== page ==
新冠病毒会永久改变大学吗?现在下结论还为时过早

布鲁斯·麦克法伦(Bruce Macfarlane)表示,未来的世界通常与我们最初的想象大相径庭

五月 14, 2020
Model of a UFO
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在新冠病毒大流行之下,很多人说高等教育将发生根本改变。下一学年的国际招生受到了新冠病毒的直接影响,但许多评论员预测,高校经历的巨大且持久影响远远不止于此。

该病毒激发了新一轮的高等教育未来学。埃克塞特大学(University of Exeter)校长史蒂夫·史密斯爵士(Steve Smith)认为,教学、研究和行政管理将发生根本变化,而白金汉大学(University of Buckingham)校长安东尼·赛尔登爵士(Anthony Seldon)则认为“大学将发生永久性改变”。

许多预测者提出理想主义的愿景以鼓舞人心。利兹·莱特福特(Liz Lightfoot)在《卫报》(The Guardian)上撰文,她乐观地认为,随着人们对符合职业要求的一线人员(如护理人员和送货司机)产生新的尊重,这场危机可能会给学术学科和更多的实践课程带来更多的荣誉。随着大学调整教学方式,其他人则将沐浴在以学生为中心的在线学习的新曙光之下。

若这两个预言都能成真,那真是皆大欢喜。然而我怀疑它们都不会实现。正如马丁·维纳(Martin Wiener)40年前在《英国文化和工业精神的衰落》(English Culture and the Decline of the Industrial Spirit)中指出的那样,英国教育文化中的学术和职业鸿沟由来已久,并也体现在其它的许多国家中。人们或许认为这一情况已大为改善,但事实并非如此。用伦敦国王学院(King’s College London)公共部门管理学罗伊·格里弗斯爵士教授艾莉森·沃尔夫(Alison Wolf)的话来说,职业资格通常被视为“适合其他孩子的好选择”;而这一想法可能在疫情结束后也依然存在。

对转向在线学习的夸张宣传也同样存在问题。新冠病毒不会将学者转变为执行以学生为中心的学习方式的典范。在许多英国大学中,虚拟学习环境很大程度上被用作保存手册和讲义等文件的存储库,并很少用于以学生为中心的互动式活动。香港的大学在率先进行完全线上授课数个月后发现,面对面教学在众人心中仍具有很高价值。这使得学生们要求部分退还学费。

这些看着水晶球预测未来的行为让我想起我成长中的经历。那是上世纪60、70年代,我当时总感觉人们将使用喷气背包到处飞行,并且我能在40岁之前定居在月球上。

但是在高等教育界,我们通常是宣告厄运的先知而非乐观主义者。在这一方面,由于Z世代(出生于1995-2009年间的人)中没有那么多人认为高等教育是物有所值的,学生的需求将会长期减少。从前曾有人假设,更高的成本会抑制需求(如1998年英国引入学费制度),但这一假设也被证实是错误的。

大学长期以来一直处在“危机”之中。学者们在写到高等教育时总喜欢使用这个词语来表达一种引人注目的紧迫感。杰弗逊·弗兰克(Jefferson Frank)及其同事于2019年出版了《危机中的英国大学》(English Universities in Crisis),但此前70年,已有沃尔特·莫伯利(Walter Moberly)爵士所著的《大学危机》(The Crisis in the University)。甚至早至1971就出版过《大学危机读者》。“危机”一词的使用早有先例,且频繁见于高等教育研究。

假设的危机会吸引权威人士,但它们常常给未来预测带来严重错误。讲义课的消亡、人文学科的式微以及学生人数增加会导致学术水平下降的论调都证明了事实被严重夸大。然而数十年来,这些先知们想方设法使这些寓言在重要学术期刊和学术新闻媒体中继续流传。

事实上,我们很难预测新冠病毒对高等教育的长期影响。我可能会搬起石头砸自己的脚,但我可以冒险预测,新冠病毒最可能的影响是深化现有的趋势,例如增加雇佣仅负责教学的高校教师。一些大学将疫情用作暗度陈仓的契机,强化现有策略,以加快人员配备和课程交付的效率。俗话说,永远不要浪费好危机。

不可否认,新冠病毒大流行正在对大学产生深远的破坏性影响。面对风暴感到迷茫是自然的。但历史的教训是,当人们说事情将会有永久性变化时,他们还有一种迅速回归正常的习惯。

尽管现在很流行重新构想未来,但事实证明,明天的世界与我们最初所想象的并没有那么大的差别。我们必须保持警惕,提防那些急切想要赶上预言潮流的伪先知们。

布鲁斯·麦克法伦(Bruce Macfarlane)系布里斯托大学(University of Bristol)教育学院院长、高等教育教授。

本文由陆子惠为泰晤士高等教育翻译。

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Reader's comments (6)

In general, this is a very sensible article. However, I must take issue with the assertion that higher student numbers have not reduced academic standards. This has not been my experience in a range of institutions. Students often appear unwilling to work at the level needed when I was a student and seem reluctant to take on the role of independent learners.
Sad but true. The more higher ed is conflated with workplace earning potential, the less it's identified with what it actually is: a quest for knowledge about the self, about one's history, about one's fellow creatures, & about the world in which one lives & dies. The quest for knowledge and the search for money/social position are two mutually exclusive realms that should never be confused.
Is it not precisely this sort of laissez faire attitude that inhibits change in HE?
Sensible and cautious article. But re: "The virus will not transform academics into paragons of student-centred learning. In many UK universities, virtual learning environments are largely repositories for dumping content such as handbooks and lecture notes. Use of interactive, student-centred activities is minimal." Can't argue with that. But what happened over the last couple of months (anecdotal evidence) is that academics who were already committed to their students grabbed the new situation and continued to teach classes online in real time and continued one-to-one consultations online and by phone. Many or most of these academics never did distance teaching before and are at universities that have used VLEs for 'dumping content'. It has been a big change. True that academics have not been transformed into paragons of student-centred learning. But many students have now experienced the kind of pedagogy that is possible online and have been served well by it.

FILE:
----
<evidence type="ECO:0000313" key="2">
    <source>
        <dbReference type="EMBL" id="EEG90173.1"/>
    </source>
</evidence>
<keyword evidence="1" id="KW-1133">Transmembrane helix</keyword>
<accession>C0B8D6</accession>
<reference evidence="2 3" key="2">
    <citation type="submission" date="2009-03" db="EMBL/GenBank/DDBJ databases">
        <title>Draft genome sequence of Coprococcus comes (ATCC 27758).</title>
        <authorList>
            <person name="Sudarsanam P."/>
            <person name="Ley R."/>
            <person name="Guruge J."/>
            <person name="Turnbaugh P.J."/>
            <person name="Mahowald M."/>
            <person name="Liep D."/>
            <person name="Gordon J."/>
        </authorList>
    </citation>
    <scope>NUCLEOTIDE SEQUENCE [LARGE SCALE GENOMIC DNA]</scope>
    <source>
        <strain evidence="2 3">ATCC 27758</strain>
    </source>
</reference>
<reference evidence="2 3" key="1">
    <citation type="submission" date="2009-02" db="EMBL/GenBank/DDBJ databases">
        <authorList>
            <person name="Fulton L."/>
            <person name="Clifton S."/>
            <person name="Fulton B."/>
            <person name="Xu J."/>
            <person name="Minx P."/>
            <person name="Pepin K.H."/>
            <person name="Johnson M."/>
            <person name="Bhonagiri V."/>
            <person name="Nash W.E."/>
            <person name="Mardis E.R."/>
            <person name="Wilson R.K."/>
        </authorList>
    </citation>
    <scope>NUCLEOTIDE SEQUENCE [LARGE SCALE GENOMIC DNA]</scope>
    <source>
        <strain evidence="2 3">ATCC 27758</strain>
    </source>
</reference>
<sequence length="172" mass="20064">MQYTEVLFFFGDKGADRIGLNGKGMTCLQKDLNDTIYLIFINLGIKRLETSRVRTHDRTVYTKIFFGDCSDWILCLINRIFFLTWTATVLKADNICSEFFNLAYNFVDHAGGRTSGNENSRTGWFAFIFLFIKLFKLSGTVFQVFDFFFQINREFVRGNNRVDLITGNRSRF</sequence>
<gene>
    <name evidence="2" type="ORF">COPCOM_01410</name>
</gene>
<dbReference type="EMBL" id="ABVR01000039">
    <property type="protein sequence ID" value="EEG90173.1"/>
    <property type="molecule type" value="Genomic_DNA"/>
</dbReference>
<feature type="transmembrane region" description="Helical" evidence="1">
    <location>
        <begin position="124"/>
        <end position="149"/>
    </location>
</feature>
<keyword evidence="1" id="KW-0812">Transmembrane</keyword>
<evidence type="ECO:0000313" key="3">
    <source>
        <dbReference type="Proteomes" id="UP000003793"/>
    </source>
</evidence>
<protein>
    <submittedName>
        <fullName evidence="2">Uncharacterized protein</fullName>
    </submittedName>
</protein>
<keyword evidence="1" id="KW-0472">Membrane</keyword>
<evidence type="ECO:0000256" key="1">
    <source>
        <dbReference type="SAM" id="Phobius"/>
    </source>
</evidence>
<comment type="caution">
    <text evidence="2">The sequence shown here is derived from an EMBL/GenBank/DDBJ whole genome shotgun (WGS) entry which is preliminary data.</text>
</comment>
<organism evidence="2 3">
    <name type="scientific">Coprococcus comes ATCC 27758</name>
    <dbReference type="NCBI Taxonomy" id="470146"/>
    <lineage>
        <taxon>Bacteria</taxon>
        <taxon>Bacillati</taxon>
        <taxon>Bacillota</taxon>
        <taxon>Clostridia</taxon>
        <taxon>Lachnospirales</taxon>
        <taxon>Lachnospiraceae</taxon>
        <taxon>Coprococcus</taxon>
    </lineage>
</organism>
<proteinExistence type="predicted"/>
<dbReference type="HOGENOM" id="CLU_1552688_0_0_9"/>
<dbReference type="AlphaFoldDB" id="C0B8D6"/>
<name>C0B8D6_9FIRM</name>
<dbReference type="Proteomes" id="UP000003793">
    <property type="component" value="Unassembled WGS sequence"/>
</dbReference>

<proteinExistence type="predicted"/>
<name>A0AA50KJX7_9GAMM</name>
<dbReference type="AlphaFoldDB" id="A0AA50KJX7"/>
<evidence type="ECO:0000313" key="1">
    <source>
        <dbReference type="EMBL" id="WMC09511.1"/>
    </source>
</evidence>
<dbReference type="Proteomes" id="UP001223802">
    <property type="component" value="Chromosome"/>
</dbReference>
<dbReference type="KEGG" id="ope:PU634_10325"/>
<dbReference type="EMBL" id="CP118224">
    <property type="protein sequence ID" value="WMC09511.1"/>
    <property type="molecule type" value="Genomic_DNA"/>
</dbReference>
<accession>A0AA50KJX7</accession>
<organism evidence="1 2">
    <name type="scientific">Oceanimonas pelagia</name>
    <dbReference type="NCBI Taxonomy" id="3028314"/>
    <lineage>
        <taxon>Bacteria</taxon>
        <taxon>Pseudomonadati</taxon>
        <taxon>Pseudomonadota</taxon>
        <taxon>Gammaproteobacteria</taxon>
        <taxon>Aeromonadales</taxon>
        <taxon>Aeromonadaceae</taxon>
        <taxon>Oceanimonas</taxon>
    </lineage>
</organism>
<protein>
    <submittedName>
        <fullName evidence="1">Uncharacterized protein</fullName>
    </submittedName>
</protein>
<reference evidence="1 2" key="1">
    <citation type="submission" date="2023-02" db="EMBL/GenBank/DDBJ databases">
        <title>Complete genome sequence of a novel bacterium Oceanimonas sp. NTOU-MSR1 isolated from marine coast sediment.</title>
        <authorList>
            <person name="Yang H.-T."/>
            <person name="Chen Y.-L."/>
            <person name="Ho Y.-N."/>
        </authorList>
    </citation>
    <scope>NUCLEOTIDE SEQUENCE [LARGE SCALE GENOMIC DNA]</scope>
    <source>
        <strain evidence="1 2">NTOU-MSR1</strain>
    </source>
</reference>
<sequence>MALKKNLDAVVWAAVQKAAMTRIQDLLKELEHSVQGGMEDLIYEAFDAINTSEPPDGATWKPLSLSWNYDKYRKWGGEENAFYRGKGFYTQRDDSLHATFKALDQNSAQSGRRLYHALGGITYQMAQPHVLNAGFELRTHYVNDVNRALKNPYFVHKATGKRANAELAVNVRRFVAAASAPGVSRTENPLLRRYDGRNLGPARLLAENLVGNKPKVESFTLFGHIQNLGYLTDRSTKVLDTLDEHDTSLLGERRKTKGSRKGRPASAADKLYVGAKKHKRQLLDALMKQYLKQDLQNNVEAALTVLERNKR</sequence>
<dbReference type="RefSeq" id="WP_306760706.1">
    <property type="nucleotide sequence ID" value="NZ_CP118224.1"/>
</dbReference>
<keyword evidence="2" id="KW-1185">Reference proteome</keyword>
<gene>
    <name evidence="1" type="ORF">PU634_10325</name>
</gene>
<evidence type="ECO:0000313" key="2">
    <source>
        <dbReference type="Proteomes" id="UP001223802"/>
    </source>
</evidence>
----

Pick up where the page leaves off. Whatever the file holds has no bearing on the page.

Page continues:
A very sensible article. The more things change the more they stay the same. It will be interesting how much of the online rush will remain once we are back offline.
Whether the rush is online or offline too many universities, professors and other commentators knowingly or unknowingly avoid the real issues: a.) too many universities are not doing anything to help their community or society because of their inward-looking self serving focus; b.) too many universities proclaim a policy position about inclusion and diversity and in practice they do the opposite staff and student levels ; c.) too many continue to conduct research that are of no interest to governments, industries, community organizations d.) too many university administrators and professors continue to use the word teaching when they really mean lecturing. The truth is they have no idea what teaching is about and they do not care to find out what teaching is about. If universities begin to collaborate with other universities or community groups to resolve key societal challenges like poverty, unemployment, inequalities, family health issues then student numbers, the university's credibility and revenue would be less of a problem online or offline.

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